Categories: FeaturedGuidesStorage

Everybody Can NAS, a Beginners Guide to OpenMediaVault

Introduction


What is a NAS?

NAS is the acronym for ‘Network Attached Storage’ and that is just what it is. Storage that is directly attached to your network, thereby allowing you to access its content from all your smart devices. In this article, I’ll take you along the road of setting up and configuring your own NAS, even for a small wallet. It sounds so simple and it is. But it is also something that can make your every-day digital-life a lot easier and more enjoyable.

Having a NAS in your household allows you to have a centralized storage for all your backups, media files and documents. This again gives you the ability to easily access them from all your devices, may it be your smart TV, your phone or tablet, your computers or game consoles and what else comes to mind.

Some of the first words that scare most people away from setting up a NAS themselves are ‘Linux’ and ‘network’. While it might not be something you have experience with, I guarantee it’s all very easy and quick to do.

What about the hardware?

So how does it work and what exactly is it you ask? Well, a NAS is technically just a PC like any other, some might also refer to it as a server or computer. In the end, it is the operating system that is the factor. The whole idea behind it is to have a centralized storage for all your files. To archive this, it has to be running all or most of the time and there are some key features we need to look at:

  • Low power consumption
  • Headless usage (no keyboard, mouse or monitor required)
  • Small form factor and silent operation

In my opinion, there is the perfect device on the market for just that. It’s cheap, it’s solid and at many times you even get mail in rebates or cash-back on them. But more on that later.

What Skills and Tools do you need?

To set up a NAS? Actually not many. You will need the following skills: Use the screwdriver that is included, Able to attach a cable to a plug, and you will need to be able to read and use a website.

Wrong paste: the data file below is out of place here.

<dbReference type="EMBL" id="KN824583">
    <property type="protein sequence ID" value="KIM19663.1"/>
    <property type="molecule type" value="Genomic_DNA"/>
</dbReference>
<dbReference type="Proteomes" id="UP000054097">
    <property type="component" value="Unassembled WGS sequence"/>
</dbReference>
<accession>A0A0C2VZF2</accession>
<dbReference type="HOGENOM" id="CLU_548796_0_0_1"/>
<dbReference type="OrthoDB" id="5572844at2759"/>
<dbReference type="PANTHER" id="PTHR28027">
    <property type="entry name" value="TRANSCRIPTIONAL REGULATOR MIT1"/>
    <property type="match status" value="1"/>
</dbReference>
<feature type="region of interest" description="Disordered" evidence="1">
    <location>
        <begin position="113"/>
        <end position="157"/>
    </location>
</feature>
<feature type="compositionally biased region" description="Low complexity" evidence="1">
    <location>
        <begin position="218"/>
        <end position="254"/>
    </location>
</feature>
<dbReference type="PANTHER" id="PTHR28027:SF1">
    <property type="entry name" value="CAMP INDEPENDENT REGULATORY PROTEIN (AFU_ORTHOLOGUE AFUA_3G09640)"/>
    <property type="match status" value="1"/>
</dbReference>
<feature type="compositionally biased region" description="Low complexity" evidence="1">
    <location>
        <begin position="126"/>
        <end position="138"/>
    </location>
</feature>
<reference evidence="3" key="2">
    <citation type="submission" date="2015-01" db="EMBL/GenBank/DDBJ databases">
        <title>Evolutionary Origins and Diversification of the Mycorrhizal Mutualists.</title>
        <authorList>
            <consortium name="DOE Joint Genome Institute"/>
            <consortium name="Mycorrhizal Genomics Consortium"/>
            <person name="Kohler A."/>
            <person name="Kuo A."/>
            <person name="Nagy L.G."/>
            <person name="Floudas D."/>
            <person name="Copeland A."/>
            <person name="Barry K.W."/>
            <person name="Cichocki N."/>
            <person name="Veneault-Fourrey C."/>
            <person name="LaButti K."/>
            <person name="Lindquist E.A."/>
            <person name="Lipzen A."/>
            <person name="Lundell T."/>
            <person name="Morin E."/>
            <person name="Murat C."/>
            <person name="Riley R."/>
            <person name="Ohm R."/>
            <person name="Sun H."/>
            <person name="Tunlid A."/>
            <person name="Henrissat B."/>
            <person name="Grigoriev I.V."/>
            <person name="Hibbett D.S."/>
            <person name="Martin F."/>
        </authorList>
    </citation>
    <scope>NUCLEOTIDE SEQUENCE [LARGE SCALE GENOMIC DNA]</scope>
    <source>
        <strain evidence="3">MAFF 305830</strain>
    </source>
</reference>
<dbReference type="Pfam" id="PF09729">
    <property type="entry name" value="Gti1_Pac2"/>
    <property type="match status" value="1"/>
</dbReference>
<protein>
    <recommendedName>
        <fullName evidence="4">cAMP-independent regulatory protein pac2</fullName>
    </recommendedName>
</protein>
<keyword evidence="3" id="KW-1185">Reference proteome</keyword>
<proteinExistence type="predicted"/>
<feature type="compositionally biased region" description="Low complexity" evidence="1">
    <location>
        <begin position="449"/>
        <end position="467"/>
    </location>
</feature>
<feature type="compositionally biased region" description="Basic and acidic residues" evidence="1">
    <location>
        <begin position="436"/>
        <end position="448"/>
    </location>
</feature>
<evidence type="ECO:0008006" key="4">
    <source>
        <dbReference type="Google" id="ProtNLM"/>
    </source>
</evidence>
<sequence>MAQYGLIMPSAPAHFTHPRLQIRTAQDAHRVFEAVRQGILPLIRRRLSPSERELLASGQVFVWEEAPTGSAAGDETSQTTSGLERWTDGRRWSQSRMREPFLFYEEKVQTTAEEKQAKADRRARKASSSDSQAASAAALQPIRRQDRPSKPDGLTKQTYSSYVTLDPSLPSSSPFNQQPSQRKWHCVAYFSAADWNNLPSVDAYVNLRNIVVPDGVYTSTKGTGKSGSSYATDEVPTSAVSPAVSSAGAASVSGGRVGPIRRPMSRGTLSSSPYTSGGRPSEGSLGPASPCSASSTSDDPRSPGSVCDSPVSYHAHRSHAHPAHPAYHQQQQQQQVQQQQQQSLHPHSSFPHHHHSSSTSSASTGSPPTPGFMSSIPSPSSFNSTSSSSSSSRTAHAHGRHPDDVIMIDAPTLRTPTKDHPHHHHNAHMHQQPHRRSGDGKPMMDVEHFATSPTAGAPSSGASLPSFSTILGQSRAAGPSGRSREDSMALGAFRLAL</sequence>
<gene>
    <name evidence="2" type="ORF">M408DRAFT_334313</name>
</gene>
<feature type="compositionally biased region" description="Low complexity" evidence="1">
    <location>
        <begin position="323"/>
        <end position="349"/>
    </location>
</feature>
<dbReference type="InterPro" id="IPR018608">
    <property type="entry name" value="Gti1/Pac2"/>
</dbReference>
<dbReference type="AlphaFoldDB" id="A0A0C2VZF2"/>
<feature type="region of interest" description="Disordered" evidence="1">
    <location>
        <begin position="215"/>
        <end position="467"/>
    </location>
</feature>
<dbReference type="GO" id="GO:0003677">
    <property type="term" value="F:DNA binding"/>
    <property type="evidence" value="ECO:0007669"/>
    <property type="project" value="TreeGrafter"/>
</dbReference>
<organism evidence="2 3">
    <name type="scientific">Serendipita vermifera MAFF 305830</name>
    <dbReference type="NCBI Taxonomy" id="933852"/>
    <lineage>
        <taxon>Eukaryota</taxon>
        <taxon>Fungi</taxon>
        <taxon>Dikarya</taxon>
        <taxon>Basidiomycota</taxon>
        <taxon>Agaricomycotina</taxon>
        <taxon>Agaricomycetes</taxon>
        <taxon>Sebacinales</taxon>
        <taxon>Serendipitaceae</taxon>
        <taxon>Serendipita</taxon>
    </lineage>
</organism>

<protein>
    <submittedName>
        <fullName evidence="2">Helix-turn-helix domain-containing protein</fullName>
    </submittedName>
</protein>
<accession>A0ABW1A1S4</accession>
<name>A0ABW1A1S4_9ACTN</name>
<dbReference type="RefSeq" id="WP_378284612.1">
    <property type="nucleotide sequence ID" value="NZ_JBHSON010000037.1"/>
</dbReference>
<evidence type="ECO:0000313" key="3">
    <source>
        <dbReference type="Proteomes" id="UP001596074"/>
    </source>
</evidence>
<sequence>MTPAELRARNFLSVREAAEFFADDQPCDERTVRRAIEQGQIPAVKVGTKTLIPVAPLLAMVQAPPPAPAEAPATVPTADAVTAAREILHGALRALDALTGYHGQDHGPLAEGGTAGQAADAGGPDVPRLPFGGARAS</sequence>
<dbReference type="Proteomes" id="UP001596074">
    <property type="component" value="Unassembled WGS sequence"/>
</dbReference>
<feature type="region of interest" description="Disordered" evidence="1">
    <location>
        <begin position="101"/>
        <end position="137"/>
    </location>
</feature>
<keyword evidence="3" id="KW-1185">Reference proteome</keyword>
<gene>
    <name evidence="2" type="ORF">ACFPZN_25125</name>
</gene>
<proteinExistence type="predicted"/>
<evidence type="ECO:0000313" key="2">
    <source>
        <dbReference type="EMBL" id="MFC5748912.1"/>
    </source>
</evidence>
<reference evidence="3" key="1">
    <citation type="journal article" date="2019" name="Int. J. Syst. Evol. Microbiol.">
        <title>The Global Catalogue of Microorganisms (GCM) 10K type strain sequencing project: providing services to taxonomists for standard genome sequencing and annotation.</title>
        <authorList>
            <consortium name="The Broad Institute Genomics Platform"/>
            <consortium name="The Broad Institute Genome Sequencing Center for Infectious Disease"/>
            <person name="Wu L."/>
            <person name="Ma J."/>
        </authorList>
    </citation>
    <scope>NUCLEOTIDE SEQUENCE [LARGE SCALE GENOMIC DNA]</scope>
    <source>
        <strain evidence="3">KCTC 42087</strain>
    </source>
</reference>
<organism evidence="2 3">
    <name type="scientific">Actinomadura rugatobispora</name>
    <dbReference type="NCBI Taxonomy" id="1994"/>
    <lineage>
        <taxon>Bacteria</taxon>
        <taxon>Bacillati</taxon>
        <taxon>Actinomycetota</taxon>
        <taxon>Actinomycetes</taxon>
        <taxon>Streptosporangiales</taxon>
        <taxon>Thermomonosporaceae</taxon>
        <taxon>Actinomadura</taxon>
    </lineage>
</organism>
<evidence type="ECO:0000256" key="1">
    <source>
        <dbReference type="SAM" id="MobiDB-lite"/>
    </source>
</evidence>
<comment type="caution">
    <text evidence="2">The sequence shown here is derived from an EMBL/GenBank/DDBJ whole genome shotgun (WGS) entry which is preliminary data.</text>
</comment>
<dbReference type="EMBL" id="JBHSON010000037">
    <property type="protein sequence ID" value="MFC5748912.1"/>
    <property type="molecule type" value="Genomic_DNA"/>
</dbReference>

There are a few other small things that you’ll need in order to follow this little guide to setting up an HP microserver, but not much. You need a MOLEX to SATA power adapter, a SATA data cable and either some duct tape or a 3½ inch to 5¼ inch adapter. You will also temporary need a USB stick, a Monitor and keyboard during installation. And that is pretty much it, so you see, everybody can NAS.

The perfect device

For this job, Hewlett-Packard has created the perfect line of microservers. The N36L, N40L and N54L, also known as G7 microservers. The only difference between the three models is the CPU speed. Slower doesn’t always mean cheaper, so check prices on all three devices before you commit. On my last purchase, I found that the N54L was the cheapest of them all, but any of the three will do fine for a home NAS.

It has 4 cold-swap bays for your storage hard-drives and a 5¼ inch for either your boot-drive, extra hard-drive(s) or anything else that fits. In most cases, and in ours here, it will be used for the boot drive.

The G7 microserver comes with a 250 GB 7200RPM HDD included and that is just perfect as a system disk for our new NAS. If that wasn’t enough, it also has 4GB ECC memory included in 1 module with room for a second.

Inside it has two PCI-Express expansion slots, one x16 and one x1. The single also has additional control ports for HP remote-control cards.

It even comes with tools included, nothing extra is really needed. It can be run straight away with what’s in the box, but you will of course also need some hard drives as storage for all your files. You can start with one and upgrade later or you can fill it up right away, the choice is yours.

At the time of writing, the N54L can be had for €153 in Germany and £131 in the United Kingdom making it a real bargain. I couldn’t find it cheaper than $357 in the US making it less of a deal over there.

Package and Accessories

The HP N54L comes in a very simple cardboard box only printed with the name and a representation of the server on the front and back.

On the side of the cardboard box, we find a small sticker with the model and serial number. The box doesn’t offer much information besides that.

Opening up the box we see all is securely packed in spacey Styrofoam and with the accessories on top.

Unpacking the accessories, we find power cables for the UK and for Germany/EU, a small manual and update instructions.

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Bohs Hansen

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